Historic black church faces foreclosure from minority-owned bank

continued from page 1

Question of the Day

Is it still considered bad form to talk politics during a social gathering?

View results

Mrs. Waters has been accused of improperly applying pressure to get relief for OneUnited Bank, saving the value of her husband’s stock holdings. At the time of Mr. Frank’s legislation, Mr. Williams had stepped down from the bank’s board but still held stock.

OneUnited is not speaking to reporters about the specifics of the Charles Street AME Church case.

An outside public relations firm — which said it is not representing the bank on the foreclosure matter — forwarded a statement attributed only to the company in general, and not any bank official.

“It is not the practice of this bank to take steps to exercise collection remedies including foreclosure, in the absence of good cause,” the OneUnited Bank statement said.

“The overwhelming majority of our community lives up to their financial responsibilities and OneUnited works in good faith with borrowers who experience financial setbacks. We are flexible in our efforts to assist borrowers, while remaining consistent with safe and sound banking practices. We continue to be hopeful that our efforts will result in a stronger community.”

Banking values

One specialist in church ethics said that matters besides finance should enter into the church foreclosure equation.

“I know that banks are in the business of lending money and they make money by their loans,” said Cheryl J. Sanders, professor of Christian Ethics at the Howard University School of Divinity and senior pastor of the District’s Third Street Church of God. “There’s a certain callousness that comes across when there’s a church is involved” in a foreclosure, she added.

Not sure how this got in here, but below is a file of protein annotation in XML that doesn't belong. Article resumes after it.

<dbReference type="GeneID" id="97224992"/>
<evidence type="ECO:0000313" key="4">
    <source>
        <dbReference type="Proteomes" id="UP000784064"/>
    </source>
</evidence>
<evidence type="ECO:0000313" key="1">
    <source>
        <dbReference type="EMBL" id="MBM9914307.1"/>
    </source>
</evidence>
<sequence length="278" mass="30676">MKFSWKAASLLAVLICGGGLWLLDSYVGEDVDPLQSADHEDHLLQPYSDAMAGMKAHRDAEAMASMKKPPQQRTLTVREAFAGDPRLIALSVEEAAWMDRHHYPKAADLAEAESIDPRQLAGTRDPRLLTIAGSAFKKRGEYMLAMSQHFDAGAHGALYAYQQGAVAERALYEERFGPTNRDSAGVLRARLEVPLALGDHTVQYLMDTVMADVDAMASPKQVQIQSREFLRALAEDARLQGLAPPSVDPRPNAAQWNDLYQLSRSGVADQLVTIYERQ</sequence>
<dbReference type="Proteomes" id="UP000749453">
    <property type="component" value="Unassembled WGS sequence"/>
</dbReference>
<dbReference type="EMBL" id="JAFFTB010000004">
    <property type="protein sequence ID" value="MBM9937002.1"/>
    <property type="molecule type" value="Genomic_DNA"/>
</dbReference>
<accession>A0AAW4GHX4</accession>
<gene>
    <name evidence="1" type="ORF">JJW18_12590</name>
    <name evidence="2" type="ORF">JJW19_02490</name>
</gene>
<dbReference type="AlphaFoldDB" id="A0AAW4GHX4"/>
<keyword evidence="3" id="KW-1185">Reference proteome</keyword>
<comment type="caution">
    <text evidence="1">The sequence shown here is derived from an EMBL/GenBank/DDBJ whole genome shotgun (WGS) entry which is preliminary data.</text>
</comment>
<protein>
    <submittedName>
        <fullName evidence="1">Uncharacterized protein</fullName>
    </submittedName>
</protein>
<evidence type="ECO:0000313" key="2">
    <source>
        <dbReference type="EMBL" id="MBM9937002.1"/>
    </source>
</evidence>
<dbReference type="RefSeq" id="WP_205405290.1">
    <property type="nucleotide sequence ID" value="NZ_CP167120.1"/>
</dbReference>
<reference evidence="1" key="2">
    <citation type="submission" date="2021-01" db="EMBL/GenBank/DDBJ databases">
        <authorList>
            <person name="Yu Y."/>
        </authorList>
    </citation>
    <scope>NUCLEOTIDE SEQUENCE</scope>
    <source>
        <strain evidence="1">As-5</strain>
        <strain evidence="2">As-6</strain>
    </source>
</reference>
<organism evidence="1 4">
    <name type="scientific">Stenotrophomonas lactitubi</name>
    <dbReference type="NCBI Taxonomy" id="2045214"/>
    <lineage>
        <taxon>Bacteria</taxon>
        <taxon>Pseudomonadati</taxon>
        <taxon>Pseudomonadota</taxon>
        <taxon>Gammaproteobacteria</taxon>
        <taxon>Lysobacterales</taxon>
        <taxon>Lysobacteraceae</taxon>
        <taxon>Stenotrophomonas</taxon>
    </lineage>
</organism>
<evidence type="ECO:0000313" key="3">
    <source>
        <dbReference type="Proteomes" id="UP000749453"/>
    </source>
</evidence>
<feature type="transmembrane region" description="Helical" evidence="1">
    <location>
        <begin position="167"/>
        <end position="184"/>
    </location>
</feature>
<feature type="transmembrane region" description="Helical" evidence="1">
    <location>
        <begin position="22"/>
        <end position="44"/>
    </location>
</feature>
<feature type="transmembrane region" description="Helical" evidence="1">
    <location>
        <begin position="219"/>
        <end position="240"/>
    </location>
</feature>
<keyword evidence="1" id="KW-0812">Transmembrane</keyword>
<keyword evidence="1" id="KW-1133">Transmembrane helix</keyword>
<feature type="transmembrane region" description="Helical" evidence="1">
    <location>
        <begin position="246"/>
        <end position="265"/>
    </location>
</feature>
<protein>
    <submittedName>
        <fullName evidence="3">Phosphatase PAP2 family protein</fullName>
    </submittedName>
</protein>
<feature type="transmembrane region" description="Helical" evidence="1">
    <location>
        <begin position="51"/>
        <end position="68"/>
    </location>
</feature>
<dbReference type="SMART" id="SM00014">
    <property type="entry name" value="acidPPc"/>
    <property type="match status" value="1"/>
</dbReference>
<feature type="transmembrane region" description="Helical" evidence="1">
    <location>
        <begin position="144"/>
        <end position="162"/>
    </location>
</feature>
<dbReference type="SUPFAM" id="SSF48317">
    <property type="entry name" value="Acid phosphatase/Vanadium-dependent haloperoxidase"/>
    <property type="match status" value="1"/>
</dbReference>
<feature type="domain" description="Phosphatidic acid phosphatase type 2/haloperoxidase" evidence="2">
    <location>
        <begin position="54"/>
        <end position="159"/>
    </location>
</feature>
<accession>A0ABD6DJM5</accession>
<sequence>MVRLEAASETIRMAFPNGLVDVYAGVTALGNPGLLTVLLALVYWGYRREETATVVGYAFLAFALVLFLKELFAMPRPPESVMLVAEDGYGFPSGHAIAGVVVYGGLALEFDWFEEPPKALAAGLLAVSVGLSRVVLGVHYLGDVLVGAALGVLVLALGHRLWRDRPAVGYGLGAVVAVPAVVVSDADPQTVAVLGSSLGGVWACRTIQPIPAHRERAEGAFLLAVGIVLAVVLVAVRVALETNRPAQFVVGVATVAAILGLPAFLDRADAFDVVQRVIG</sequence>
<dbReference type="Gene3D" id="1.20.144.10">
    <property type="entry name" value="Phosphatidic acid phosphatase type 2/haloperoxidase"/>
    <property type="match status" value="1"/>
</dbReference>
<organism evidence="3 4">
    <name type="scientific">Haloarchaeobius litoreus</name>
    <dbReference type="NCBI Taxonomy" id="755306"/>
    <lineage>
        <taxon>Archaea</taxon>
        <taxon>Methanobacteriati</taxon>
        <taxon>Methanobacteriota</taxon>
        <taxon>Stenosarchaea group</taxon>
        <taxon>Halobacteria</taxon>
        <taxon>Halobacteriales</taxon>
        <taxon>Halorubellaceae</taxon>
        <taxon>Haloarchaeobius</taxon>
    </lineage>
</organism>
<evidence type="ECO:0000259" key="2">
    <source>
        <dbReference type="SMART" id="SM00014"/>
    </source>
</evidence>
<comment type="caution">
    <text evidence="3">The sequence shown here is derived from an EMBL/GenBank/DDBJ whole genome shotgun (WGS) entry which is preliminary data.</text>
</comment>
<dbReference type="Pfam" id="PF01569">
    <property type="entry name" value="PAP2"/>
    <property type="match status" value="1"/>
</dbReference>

Saying that “unregulated banks that went amok caused the 2008 financial crisis,” Ms. Sanders said that in foreclosing on those trying to pay their bills, she said, banks are showing a “callous disregard for people’s lives and livelihood.”

Asked about the Charles Street situation and other foreclosures, Ms. Sanders said, “The word that I’ve been using is compassion; it means you give people a break. Take into consideration the factors that account for their inability to pay.”

Ms.. Sanders said her Third Street congregation was in a similar position “a few years ago,” when, she said, M&T Bank tried to foreclose on a loan on which the church was making on-time payments.

What she called “a technicality” led M&T to request Third Street to add collateral to a loan already granted; Ms. Sanders said the church found a bridge loan from another lender to pay off M&T. “It was a very difficult time,” she said.

According to its Website, Charles Street AME Church’s history is woven into that of the abolitionist movement. Organized by free blacks in 1818, the congregation “served as a major gathering place for abolition meetings and rallies led by such individuals as William Lloyd Garrison, Frederick Douglass, Sojourner Truth, Wendell Phillips, Charles Summer and David Walker (a Charles Street member).”

The church “was a haven for former slaves and a transit point on the freedom trail for runaway slaves fleeing to Canada,” as well as a leader in the fight against the 1850 Fugitive Slave Act, which imposed a $1,000 per incident fine on federal and other law-enforcement personnel who did not return runaway slaves.

The church has since remained a leader in Boston’s black community. Mr. Groover, its current pastor, has served since 2007 on the Boston School Committee, or board of education, and is currently its chairman.

Story Continues →

View Entire Story

© Copyright 2014 The Washington Times, LLC. Click here for reprint permission.

blog comments powered by Disqus
TWT Video Picks